<lb n="90"/>be more said? he is good, and faire. Is Sir<hi rend="italic">Iohn Falstaffe</hi>
         
      <lb n="91"/>heere?</p>
   </sp>
   <sp who="#F-wiv-mpa">
      <speaker rend="italic">M.Pa.</speaker>
      <p n="92">Sir, hee is within: and I would I could doe a
      <lb n="93"/>good office betweene you.</p>
   </sp>
   <sp who="#F-wiv-eva">
      <speaker rend="italic">Euan.</speaker>
      <l n="94">It is spoke as a Christians ought to speake.</l>
   </sp>
   <sp who="#F-wiv-sha">
      <speaker rend="italic">Shal.</speaker>
      <l n="95">He hath wrong'd me (Master<hi rend="italic">Page</hi>.)</l>
   </sp>
   <sp who="#F-wiv-mpa">
      <speaker rend="italic">M.Pa.</speaker>
      <l n="96">Sir, he doth in some sort confesse it.</l>
   </sp>
   <pb facs="FFimg:axc0060-0.jpg" n="40"/>
   <cb n="1"/>
   <sp who="#F-wiv-sha">
      <speaker rend="italic">Shal.</speaker>
      <p n="97">If it be confessed, it is not redressed; is not that
      <lb n="98"/>so (M.<hi rend="italic">Page</hi>?) he hath wrong'd me, indeed he hath, at a
      <lb n="99"/>word he hath: beleeue me,<hi rend="italic">Robert Shallow</hi>Esquire, saith
      <lb n="100"/>he is wronged.</p>
   </sp>
   <sp who="#F-wiv-mpa">
      <speaker rend="italic">Ma.Pa</speaker>
      <l n="101">Here comes Sir<hi rend="italic">Iohn</hi>.</l>
   </sp>
   <sp who="#F-wiv-fal">
      <speaker rend="italic">Fal.</speaker>
      <p n="102">Now, Master<hi rend="italic">Shallow</hi>, you'll complaine of me to
      <lb n="103"/>the King?</p>
   </sp>
   <sp who="#F-wiv-sha">
      <speaker rend="italic">Shal.</speaker>
      <p n="104">Knight, you haue beaten my men, kill'd my
      <lb n="105"/>deere, and broke open my Lodge.</p>
   </sp>
   <sp who="#F-wiv-fal">
      <speaker rend="italic">Fal.</speaker>
      <l n="106">But not kiss'd your Keepers daughter?</l>
   </sp>
   <sp who="#F-wiv-sha">
      <speaker rend="italic">Shal.</speaker>
      <l n="107">Tut, a pin: this shall be answer'd.</l>
   </sp>
   <sp who="#F-wiv-fal">
      <speaker rend="italic">Fal.</speaker>
      <l n="108">I will answere it strait, I haue done all this:</l>
      <l n="109">That is now answer'd.</l>
   </sp>
   <sp who="#F-wiv-sha">
      <speaker rend="italic">Shal.</speaker>
      <l n="110">The Councell shall know this.</l>
   </sp>
   <sp who="#F-wiv-fal">
      <speaker rend="italic">Fal.</speaker>
      <p n="111">'Twere better for you if it were known in coun­cell:
      <lb n="112"/>you'll be laugh'd at.</p>
   </sp>
   <sp who="#F-wiv-eva">
      <speaker rend="italic">Eu.</speaker>
      <l n="113">
         <hi rend="italic">Pauca verba</hi>; (Sir<hi rend="italic">Iohn</hi>) good worts.</l>
   </sp>
   <sp who="#F-wiv-fal">
      <speaker rend="italic">Fal.</speaker>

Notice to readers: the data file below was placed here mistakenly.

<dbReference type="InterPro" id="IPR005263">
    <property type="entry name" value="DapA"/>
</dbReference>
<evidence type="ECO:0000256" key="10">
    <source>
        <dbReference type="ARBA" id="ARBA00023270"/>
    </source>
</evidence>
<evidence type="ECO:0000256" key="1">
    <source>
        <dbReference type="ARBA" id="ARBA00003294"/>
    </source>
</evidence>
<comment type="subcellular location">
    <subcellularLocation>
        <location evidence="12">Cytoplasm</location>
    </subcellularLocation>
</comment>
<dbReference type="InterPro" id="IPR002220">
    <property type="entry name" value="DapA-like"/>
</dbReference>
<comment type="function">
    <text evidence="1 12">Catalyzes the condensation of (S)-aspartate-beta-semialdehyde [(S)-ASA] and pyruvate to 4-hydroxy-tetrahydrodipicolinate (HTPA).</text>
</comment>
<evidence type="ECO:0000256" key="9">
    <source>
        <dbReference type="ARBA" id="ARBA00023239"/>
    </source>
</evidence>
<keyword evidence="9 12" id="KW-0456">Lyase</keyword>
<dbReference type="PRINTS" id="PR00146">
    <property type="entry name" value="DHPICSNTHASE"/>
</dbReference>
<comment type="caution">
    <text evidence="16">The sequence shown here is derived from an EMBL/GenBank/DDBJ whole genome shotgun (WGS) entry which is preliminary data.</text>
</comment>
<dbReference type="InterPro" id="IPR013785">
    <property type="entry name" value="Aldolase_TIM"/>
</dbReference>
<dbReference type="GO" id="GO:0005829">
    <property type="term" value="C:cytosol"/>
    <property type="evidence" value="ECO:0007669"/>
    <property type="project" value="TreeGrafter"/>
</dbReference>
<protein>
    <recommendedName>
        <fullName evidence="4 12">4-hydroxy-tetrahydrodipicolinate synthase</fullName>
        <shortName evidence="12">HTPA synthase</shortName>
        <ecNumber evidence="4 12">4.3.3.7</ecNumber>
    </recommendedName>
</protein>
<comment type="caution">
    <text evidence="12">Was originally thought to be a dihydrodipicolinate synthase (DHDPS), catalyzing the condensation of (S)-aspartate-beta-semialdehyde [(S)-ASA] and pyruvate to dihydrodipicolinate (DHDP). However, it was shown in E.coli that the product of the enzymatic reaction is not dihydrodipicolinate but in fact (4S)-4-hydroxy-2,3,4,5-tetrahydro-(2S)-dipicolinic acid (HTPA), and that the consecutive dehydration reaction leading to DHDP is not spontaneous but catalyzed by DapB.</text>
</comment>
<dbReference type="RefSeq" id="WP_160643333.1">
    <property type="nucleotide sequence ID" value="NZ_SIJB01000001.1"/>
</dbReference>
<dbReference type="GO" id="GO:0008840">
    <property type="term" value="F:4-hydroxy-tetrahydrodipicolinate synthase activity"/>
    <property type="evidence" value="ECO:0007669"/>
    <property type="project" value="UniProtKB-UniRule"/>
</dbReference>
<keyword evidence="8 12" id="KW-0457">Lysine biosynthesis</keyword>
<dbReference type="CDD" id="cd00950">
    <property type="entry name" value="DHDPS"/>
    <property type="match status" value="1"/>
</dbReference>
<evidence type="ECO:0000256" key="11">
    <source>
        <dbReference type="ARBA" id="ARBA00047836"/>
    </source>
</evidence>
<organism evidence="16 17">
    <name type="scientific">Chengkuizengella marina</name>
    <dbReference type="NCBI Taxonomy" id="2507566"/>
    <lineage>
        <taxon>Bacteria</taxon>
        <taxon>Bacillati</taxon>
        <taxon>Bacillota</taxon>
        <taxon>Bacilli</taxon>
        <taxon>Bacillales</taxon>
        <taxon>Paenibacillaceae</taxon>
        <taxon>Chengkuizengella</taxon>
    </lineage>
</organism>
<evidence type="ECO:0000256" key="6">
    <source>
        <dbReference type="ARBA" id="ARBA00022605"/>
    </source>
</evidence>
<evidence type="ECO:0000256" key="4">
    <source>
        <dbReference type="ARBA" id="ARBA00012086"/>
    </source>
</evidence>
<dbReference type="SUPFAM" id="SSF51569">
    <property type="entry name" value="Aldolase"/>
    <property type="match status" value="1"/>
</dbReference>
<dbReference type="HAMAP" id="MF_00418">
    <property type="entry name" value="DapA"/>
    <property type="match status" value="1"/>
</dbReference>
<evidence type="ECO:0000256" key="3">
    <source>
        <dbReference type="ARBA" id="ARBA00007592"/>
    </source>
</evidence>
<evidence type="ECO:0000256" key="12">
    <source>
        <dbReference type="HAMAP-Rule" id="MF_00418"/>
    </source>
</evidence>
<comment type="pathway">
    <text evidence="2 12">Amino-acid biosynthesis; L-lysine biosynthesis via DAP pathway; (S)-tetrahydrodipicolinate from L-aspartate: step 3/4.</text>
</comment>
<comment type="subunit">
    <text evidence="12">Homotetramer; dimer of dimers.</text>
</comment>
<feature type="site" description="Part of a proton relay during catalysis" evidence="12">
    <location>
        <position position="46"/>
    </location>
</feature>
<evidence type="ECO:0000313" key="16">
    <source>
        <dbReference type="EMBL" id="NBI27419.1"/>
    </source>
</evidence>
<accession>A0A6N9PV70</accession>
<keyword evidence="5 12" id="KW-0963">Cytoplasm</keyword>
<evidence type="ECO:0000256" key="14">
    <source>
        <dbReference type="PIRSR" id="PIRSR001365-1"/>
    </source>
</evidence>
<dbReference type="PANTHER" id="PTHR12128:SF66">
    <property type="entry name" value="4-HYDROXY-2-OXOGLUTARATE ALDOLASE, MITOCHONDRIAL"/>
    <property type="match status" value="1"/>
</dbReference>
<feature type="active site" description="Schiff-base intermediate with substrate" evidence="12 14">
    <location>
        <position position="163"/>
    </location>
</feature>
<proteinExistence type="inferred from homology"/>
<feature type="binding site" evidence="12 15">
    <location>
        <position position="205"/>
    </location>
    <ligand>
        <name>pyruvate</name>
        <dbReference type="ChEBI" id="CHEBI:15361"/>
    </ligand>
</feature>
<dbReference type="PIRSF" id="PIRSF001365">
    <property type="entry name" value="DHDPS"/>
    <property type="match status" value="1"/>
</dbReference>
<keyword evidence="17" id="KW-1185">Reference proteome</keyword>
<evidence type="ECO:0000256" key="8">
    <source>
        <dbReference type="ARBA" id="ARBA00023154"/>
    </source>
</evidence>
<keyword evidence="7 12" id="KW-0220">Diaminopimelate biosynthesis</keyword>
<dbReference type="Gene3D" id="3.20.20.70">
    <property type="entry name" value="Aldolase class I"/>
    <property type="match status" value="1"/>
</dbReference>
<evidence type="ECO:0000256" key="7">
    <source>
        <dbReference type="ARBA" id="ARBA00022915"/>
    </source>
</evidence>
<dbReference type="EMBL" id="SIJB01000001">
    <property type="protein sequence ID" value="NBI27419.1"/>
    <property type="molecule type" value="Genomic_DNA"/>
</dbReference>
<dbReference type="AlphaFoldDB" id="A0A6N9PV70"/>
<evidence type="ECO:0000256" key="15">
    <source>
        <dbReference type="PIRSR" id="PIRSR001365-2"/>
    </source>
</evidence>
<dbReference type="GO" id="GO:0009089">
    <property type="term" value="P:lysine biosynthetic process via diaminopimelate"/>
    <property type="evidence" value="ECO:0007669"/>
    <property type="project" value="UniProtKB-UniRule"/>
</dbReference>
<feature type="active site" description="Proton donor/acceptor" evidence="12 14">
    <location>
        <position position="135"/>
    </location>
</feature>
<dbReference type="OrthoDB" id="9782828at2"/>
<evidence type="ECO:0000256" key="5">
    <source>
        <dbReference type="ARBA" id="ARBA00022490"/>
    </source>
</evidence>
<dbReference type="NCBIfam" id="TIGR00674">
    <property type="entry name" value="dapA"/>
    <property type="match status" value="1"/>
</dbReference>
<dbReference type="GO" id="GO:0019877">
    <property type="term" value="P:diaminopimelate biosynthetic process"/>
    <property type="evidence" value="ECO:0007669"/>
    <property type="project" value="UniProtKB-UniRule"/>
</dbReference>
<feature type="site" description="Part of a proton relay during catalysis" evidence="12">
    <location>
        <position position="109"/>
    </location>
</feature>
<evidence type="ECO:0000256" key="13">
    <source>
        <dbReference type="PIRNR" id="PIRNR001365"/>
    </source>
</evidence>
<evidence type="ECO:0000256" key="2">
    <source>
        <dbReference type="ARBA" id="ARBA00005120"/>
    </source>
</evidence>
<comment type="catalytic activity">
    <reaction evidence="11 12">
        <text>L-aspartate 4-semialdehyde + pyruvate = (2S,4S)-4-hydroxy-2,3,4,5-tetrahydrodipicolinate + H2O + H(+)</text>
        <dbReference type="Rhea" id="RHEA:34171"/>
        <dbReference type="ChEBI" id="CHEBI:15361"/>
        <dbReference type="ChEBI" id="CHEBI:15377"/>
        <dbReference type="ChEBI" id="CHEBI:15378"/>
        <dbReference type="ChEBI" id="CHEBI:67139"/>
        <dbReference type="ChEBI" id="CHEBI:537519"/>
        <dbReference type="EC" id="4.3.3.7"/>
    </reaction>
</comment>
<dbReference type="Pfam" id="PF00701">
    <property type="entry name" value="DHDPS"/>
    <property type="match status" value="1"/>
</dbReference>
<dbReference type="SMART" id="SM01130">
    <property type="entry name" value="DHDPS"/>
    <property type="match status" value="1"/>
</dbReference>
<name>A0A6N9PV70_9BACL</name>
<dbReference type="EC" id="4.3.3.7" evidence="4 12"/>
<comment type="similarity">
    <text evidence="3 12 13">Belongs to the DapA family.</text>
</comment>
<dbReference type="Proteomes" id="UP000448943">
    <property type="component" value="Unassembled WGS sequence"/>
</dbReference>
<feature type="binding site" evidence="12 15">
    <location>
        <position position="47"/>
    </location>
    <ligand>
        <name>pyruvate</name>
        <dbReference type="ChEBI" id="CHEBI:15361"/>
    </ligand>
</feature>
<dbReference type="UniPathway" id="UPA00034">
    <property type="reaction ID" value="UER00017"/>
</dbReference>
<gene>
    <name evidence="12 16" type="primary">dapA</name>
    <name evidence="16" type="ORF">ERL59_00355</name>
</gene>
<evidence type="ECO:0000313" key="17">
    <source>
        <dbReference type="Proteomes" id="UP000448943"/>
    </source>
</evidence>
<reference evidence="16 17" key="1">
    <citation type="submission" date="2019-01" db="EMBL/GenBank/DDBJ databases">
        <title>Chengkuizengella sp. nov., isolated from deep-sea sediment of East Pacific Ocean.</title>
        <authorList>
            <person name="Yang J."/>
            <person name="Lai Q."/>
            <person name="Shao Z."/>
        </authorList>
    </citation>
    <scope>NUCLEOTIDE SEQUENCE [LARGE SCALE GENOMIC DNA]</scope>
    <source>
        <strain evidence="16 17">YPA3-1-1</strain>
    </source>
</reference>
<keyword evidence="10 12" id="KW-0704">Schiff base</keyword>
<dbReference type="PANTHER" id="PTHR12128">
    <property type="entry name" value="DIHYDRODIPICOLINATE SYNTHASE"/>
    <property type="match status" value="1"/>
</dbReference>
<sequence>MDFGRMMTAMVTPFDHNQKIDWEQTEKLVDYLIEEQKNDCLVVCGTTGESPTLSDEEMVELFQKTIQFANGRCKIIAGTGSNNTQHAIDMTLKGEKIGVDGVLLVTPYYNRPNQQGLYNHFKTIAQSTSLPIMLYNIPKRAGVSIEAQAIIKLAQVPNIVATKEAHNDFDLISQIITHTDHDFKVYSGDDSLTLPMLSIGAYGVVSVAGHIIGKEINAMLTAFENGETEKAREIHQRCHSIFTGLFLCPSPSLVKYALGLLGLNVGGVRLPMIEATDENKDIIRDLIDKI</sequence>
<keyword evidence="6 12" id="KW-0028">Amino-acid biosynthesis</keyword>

<p n="114">Good worts? good Cabidge;<hi rend="italic">Slender</hi>, I broke
      <lb n="115"/>your head: what matter haue you against me?</p>
   </sp>
   <sp who="#F-wiv-sle">
      <speaker rend="italic">Slen.</speaker>
      <p n="116">Marry sir, I haue matter in my head against you,
      <lb n="117"/>and against your cony‑catching Rascalls,<hi rend="italic">Bardolf</hi>,<hi rend="italic">Nym</hi>,
      <lb n="118"/>and<hi rend="italic">Pistoll</hi>.</p>
   </sp>
   <sp who="#F-wiv-bar">
      <speaker rend="italic">Bar.</speaker>
      <l n="119">You Banbery Cheese.</l>
   </sp>
   <sp who="#F-wiv-sle">
      <speaker rend="italic">Slen.</speaker>
      <l n="120">I, it is no matter.</l>
   </sp>
   <sp who="#F-wiv-pis">
      <speaker rend="italic">Pist.</speaker>
      <l n="121">How now,<hi rend="italic">Mephostophilus</hi>?</l>
   </sp>
   <sp who="#F-wiv-sle">
      <speaker rend="italic">Slen.</speaker>
      <l n="122">I, it is no matter.</l>
   </sp>
   <sp who="#F-wiv-nym">
      <speaker rend="italic">Nym.</speaker>
      <l n="123">Slice, I say;<hi rend="italic">pauca, pauca</hi>: Slice, that's my humor.</l>
   </sp>
   <sp who="#F-wiv-sle">
      <speaker rend="italic">Slen.</speaker>
      <p n="124">Where's<hi rend="italic">Simple</hi>my man? can you tell, Cosen?</p>
   </sp>
   <sp who="#F-wiv-eva">
      <speaker rend="italic">Eua.</speaker>
      <p n="125">Peace, I pray you: now let vs vnderstand: there
      <lb n="126"/>is three Vmpires in this matter, as I vnderstand; that is,
      <lb n="127"/>Master<hi rend="italic">Page</hi>(fidelicet Master<hi rend="italic">Page</hi>,) &amp; there is my selfe,
      <lb n="128"/>(fidelicet my selfe) and the three party is (lastly, and fi­nally)
      <lb n="129"/>mine Host of the Gater.</p>
   </sp>
   <sp who="#F-wiv-mpa">
      <speaker rend="italic">Ma.Pa</speaker>
      <l n="130">We three to hear it, &amp; end it between them.</l>
   </sp>
   <sp who="#F-wiv-eva">
      <speaker rend="italic">Euan.</speaker>
      <p n="131">Ferry goo't, I will make a priefe of it in my
      <lb n="132"/>note‑booke, and we wil afterwards orke vpon the cause,
      <lb n="133"/>with as great discreetly as we can.</p>
   </sp>
   <sp who="#F-wiv-fal">
      <speaker rend="italic">Fal.</speaker>
      <l n="134">
         <hi rend="italic">Pistoll</hi>.</l>
   </sp>
   <sp who="#F-wiv-pis">
      <speaker rend="italic">Pist.</speaker>
      <l n="135">He heares with eares.</l>